of the first step should use the 6.25" rise and let the ends be higher and
lower. That way, the rise will *usually* be the same for the users for all steps.

If the users will usually walk up either the left or right of the stairs, then use
the 6.25" rise on that side and let the other end be higher or lower depending
on which direction the slope runs.

In this situation, where the slope of the floor forces an uneven rise across the
first step, the next best thing is to set the rise to be consistent in the area
where the stairs will be used the most.


....or level the floor at the bottom of the stairs and let the floor itself slope away
from the stairs in gentle manner over a long-ish distance.

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Old November 26th 20, 06:04 PM posted to rec.woodworking
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Posts: 3,270
Default Stair help

DerbyDad03 on Thu, 26 Nov 2020 06:59:42 -0800
(PST) typed in rec.woodworking the following:
On Thursday, November 26, 2020 at 9:15:11 AM UTC-5, DerbyDad03 wrote:
On Thursday, November 26, 2020 at 3:42:55 AM UTC-5, Just Wondering wrote:
On 11/25/2020 6:00 PM, DerbyDad03 wrote:
On Wednesday, November 25, 2020 at 7:36:51 PM UTC-5, Just Wondering wrote:
On 11/25/2020 2:13 PM, swalker wrote:
I need to replace a set of steps that have a rise of 25" and a width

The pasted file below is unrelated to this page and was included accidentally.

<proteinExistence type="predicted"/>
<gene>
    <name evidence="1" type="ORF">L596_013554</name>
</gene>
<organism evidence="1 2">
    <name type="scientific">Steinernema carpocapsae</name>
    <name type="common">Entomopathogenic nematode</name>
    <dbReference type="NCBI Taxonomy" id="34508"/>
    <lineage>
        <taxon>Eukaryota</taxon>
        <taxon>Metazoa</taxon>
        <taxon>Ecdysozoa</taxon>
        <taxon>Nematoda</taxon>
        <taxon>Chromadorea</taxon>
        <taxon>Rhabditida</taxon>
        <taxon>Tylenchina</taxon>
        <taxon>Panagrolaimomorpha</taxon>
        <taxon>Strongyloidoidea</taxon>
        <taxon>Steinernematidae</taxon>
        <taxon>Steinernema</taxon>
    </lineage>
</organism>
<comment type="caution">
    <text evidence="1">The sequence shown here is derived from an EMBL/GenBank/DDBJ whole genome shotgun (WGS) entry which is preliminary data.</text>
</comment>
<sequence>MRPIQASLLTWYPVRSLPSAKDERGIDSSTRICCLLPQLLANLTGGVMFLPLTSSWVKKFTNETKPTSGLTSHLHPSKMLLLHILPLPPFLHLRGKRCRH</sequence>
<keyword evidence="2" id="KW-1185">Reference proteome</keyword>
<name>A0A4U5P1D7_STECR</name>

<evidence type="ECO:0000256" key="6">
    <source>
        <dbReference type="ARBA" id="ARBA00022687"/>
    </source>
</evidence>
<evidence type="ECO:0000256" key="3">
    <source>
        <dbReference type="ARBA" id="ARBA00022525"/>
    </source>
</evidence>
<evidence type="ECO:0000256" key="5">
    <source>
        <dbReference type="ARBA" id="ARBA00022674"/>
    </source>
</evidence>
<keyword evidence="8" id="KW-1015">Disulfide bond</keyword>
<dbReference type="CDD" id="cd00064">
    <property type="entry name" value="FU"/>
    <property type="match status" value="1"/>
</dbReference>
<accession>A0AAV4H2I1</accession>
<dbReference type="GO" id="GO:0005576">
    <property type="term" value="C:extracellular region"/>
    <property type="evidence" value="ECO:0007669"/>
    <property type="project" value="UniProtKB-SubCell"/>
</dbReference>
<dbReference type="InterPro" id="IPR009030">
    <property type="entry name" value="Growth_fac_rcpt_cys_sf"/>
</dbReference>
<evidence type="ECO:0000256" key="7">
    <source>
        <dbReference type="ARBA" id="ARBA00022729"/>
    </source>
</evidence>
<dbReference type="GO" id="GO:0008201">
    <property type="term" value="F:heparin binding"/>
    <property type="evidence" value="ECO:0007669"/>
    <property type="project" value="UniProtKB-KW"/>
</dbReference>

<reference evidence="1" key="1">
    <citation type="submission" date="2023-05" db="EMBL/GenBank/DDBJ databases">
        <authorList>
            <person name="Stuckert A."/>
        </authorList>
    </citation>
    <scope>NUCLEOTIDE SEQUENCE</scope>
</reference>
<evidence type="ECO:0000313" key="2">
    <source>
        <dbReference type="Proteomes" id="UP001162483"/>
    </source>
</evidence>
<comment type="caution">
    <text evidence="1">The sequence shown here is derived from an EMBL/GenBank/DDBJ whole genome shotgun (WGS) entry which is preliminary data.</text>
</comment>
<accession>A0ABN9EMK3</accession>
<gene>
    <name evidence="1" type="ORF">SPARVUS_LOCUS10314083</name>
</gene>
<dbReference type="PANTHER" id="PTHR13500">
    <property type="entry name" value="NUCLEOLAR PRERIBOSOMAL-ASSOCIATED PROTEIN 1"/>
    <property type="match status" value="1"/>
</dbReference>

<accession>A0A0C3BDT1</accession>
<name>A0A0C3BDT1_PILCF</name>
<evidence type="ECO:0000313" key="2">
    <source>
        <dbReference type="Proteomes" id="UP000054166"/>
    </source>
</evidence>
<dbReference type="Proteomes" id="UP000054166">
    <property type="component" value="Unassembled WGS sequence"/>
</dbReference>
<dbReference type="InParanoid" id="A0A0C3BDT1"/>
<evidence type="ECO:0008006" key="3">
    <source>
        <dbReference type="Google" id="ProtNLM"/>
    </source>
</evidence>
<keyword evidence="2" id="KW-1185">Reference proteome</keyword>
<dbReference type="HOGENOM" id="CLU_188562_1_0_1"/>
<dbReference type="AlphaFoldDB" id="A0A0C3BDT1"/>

of 53".

The stairs land on a sloped concrete carport and the slope across the
53" is 2 inches.

How do I approach this?

The current stairs have 3 steps and then a small step to the porch.
Totally unacceptable and dangerous.

Thanks for any advice.
The World Wide Web is your friend.

How to Build Stairs
https://www.wikihow.com/Build-Stairs

How To Build Stairs in 3 Easy Steps
https://www.popularmechanics.com/hom...-build-stairs/

Stair Calculator
https://concalculator.com/stair-calculator/

Which one of them explained how to deal with the sloped floor?
I assume you would measure/cut the risers so that the bottom tread
would give the right stair rise where the staircase meets the floor,
and cut the bottom of the stringer to match the slope.

swalker said: "I need to replace a set of steps that have a rise of 25" and
a width of 53". The stairs land on a sloped concrete carport and the slope
across the 53" is 2 inches."
Cutting the bottom of the stringer to match the slope is a given. It's the *rise*
of the first step that is the real issue here.

As my grandfather used to say "The feet remember." That's why, ideally, we
want the rise of each step to be the same. In this situation the rise of the
first step cannot be even across the 53" because the floor is sloped.

A typical set of stairs with a 25" rise and a 10" step run (tread depth) would
use a step rise of 6.25". (That may result in too much run for the OP's situation,
but that doesn't matter for the explanation of the general concept.)